The worldwide pandemic that is affecting all of us is having a profound impact not only on our daily lives but also our spiritual lives. I’ve certainly noticed an increase in spiritual questions, ideas, quotes, and ponderings on my social media feeds and in real-life, from-a-distance conversations. Have you?
It seems only natural. When big things happen, when uncertainty abounds, and when we’re forced to stop racing through life—as this situation has certainly imposed—we tend to seek greater understanding, higher wisdom, and fundamental truths.
Interestingly, many of the spiritual teachings that have been passed down for thousands of years seem to have similar things to say about major manifestations like this one. Though these traditions originated in separate corners of the world, long before worldwide travel was a thing and communication technology existed, they convey a common message.
Both Eastern and Western spiritual traditions have offered perspectives on why disasters like pandemics occur, putting the onus on the individual and the need to look inward in the face of such events.
The story of Zhang Daoling, an ancient Taoist who lived during the Eastern Han Dynasty (25 B.C.–220 A.D.) describes how he guided his disciples to answer plagues with repentance. Zhang asked those who were sick to write down the wrongdoings they had committed throughout their lives, and then vow to the divine that they wouldn’t commit bad deeds again.
Many who followed his advice recovered and were cured. As word spread, hundreds of thousands of lives were saved.
In his seminal book of teachings, Tao Te Ching, Lao Tzu pointed to the importance of searching for lessons in external occurrences and observations, recognizing one’s faults, admitting one’s mistakes, and correcting one’s behavior.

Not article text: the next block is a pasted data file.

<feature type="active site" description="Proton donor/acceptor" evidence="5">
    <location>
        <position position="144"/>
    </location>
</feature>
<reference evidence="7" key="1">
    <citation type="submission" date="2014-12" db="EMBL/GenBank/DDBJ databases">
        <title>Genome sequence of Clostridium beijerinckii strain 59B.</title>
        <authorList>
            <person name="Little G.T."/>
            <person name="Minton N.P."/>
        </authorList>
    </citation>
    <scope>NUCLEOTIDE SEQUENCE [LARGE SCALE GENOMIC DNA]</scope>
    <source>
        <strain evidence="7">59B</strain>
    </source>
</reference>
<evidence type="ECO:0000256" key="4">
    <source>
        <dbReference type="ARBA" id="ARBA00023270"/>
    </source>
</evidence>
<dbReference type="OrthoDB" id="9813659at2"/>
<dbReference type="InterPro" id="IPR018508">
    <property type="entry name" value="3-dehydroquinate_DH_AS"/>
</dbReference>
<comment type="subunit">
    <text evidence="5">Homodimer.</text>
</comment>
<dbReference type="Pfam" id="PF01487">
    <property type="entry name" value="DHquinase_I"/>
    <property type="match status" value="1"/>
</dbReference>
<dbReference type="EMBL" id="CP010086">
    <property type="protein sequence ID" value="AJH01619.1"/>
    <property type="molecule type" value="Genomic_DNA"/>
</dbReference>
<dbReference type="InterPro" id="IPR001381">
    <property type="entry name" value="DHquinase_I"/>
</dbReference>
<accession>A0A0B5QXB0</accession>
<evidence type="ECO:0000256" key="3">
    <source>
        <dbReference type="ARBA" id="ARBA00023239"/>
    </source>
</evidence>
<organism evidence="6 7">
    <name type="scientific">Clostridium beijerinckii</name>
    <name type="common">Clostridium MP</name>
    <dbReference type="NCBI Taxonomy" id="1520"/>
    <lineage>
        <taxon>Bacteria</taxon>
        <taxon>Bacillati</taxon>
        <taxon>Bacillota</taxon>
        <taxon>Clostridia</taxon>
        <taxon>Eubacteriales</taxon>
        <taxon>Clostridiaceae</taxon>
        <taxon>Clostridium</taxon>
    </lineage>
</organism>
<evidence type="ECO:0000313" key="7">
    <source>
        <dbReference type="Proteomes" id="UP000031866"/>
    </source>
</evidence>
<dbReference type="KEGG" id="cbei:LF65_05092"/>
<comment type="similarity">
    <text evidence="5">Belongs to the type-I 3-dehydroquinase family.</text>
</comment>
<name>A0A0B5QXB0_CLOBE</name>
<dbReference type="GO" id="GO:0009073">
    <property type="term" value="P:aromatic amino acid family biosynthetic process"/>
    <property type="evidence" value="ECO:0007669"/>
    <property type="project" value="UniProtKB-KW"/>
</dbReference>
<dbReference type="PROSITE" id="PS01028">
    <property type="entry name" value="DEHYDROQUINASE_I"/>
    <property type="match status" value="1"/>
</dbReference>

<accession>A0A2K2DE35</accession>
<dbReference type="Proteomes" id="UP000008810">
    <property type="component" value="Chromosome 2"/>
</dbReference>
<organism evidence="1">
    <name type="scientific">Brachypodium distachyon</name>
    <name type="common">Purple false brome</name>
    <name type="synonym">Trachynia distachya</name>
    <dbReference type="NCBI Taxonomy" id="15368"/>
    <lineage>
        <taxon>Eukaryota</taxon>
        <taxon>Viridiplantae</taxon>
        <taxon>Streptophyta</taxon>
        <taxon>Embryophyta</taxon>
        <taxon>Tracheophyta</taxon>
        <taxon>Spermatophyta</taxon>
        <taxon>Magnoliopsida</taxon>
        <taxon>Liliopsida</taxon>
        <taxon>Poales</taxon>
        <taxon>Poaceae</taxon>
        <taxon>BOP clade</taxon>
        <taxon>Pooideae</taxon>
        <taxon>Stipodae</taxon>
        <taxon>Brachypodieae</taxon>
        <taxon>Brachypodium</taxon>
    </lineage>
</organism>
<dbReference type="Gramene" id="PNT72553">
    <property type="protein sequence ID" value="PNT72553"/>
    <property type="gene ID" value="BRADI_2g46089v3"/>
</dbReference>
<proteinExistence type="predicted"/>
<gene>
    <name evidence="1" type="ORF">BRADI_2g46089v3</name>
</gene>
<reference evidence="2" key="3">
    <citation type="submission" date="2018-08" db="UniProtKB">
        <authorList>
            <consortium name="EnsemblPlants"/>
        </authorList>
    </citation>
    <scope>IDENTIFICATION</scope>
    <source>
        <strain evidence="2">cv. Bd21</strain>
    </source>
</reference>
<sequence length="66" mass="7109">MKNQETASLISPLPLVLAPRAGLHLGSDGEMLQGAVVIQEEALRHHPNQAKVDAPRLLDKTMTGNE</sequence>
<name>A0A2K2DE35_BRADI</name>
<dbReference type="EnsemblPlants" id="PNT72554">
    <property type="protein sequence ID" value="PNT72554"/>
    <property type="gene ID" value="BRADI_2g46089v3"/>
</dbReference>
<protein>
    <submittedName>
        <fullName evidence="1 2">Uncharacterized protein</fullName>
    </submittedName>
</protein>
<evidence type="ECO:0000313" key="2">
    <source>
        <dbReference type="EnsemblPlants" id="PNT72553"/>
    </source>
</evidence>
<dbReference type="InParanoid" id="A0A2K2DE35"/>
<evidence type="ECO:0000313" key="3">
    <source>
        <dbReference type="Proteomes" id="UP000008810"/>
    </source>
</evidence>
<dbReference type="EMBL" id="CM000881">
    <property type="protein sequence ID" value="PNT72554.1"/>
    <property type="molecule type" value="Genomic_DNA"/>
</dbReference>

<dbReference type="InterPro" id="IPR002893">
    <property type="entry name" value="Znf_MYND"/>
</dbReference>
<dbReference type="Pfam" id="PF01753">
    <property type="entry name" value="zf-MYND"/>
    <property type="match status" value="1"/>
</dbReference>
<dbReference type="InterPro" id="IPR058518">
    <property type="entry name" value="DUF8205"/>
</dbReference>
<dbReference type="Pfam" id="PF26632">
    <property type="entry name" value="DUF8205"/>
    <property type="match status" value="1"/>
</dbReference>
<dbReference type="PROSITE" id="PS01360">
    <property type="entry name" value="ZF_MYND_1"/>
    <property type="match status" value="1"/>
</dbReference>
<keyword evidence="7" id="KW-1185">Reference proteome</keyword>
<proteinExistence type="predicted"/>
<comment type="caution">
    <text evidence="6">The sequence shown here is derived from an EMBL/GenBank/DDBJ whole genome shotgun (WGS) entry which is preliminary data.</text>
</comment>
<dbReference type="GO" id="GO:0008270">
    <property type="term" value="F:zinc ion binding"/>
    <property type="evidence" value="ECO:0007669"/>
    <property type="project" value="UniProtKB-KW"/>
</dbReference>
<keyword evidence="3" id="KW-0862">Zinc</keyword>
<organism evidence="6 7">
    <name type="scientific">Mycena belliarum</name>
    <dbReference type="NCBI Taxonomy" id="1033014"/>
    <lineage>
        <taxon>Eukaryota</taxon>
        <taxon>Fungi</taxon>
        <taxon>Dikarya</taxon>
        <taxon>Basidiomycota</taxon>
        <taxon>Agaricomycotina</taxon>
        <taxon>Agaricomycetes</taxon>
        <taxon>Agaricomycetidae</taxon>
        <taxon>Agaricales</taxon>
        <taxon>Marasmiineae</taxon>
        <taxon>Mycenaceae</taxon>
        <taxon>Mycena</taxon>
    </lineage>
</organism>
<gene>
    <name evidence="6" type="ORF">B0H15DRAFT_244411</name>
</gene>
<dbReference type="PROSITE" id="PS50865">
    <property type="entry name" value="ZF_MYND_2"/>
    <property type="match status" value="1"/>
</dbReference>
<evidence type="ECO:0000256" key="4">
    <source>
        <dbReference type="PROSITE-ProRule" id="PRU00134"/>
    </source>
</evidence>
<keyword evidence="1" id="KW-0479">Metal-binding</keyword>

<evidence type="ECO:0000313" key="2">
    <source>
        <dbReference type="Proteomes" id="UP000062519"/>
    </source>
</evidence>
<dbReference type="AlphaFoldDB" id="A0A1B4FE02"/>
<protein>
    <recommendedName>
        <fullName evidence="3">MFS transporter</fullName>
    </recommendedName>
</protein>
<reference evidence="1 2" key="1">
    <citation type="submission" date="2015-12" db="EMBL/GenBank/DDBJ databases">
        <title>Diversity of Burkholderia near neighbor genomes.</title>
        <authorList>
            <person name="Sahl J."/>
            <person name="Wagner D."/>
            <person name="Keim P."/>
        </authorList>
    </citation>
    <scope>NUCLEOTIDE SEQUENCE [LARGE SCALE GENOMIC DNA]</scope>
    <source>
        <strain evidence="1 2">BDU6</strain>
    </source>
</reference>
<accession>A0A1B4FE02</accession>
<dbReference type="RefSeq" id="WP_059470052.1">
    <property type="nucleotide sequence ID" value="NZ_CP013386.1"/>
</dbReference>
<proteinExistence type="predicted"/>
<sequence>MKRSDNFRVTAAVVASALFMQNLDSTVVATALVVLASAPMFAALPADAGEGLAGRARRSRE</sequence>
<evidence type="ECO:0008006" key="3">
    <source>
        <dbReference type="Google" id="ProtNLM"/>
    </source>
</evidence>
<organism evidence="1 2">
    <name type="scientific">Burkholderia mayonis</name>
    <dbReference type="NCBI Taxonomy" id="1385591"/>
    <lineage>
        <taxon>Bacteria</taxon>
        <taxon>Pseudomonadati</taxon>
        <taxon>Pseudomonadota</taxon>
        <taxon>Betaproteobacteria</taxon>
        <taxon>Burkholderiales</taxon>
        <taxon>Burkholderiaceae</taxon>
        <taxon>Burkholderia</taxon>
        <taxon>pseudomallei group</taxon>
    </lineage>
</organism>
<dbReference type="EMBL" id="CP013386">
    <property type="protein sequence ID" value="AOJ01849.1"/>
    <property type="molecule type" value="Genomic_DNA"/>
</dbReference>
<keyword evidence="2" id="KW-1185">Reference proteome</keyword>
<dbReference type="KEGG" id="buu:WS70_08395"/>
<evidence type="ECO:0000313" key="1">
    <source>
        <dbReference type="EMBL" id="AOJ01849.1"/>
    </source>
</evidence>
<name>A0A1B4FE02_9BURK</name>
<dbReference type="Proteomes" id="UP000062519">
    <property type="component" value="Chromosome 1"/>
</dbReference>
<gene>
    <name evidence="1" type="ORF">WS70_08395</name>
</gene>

Buddhism has similar lessons. Buddhists believe that life inherently entails suffering and that everything that happens in life is a result of karma. Buddhism fundamentally teaches that good karma or virtue is rewarded and that bad karma or sin is punished, and that being virtuous can protect one from disaster.
Western religions also place importance on inner reflection and seeking God amidst disasters.
Recently, for example, Orthodox Rabbi Shlomo Aviner said in light of the pandemic: “In our days, man thinks he is God, that he is the master and can decide what is good and bad,” according to the Christian Broadcasting Network. “If this is the case, that mankind is proud, mankind knows everything, understands everything, let us see you fight the smallest of God’s creations. This creation is called corona, a crown,” he said, referring to the virus. “We must restore the crown to God.”
Similarly, Rabbi Shlomo Zalman (Sam) Bregman told FoxNews, “The Jewish tradition teaches that the most we can do is use these moments as opportunities to reflect, introspect, and improve as human beings. The call of the hour is to bring our lives into conformity with the divine will, and what God desires spiritually proper and ethical human beings to look like.”
The Bible speaks directly of plagues throughout, describing the importance of self-reflection and reviewing one’s sins, repenting, and asking for God’s forgiveness in the face of disasters.
This particular pandemic came during the Christian season of Lent, a time of inner reflection and repentance for one’s sins, and the Jewish holiday of Passover, likewise a time of inner searching and one that commemorates God’s liberations of the Israelites from Egypt by casting, yes, plagues upon the Egyptians.
If we’re looking for a lesson in all of this, perhaps it’s that the best response on the part of each of us is to reflect and search within ourselves, admit our mistakes, correct ourselves, turn our attention to God, and ask for forgiveness and guidance.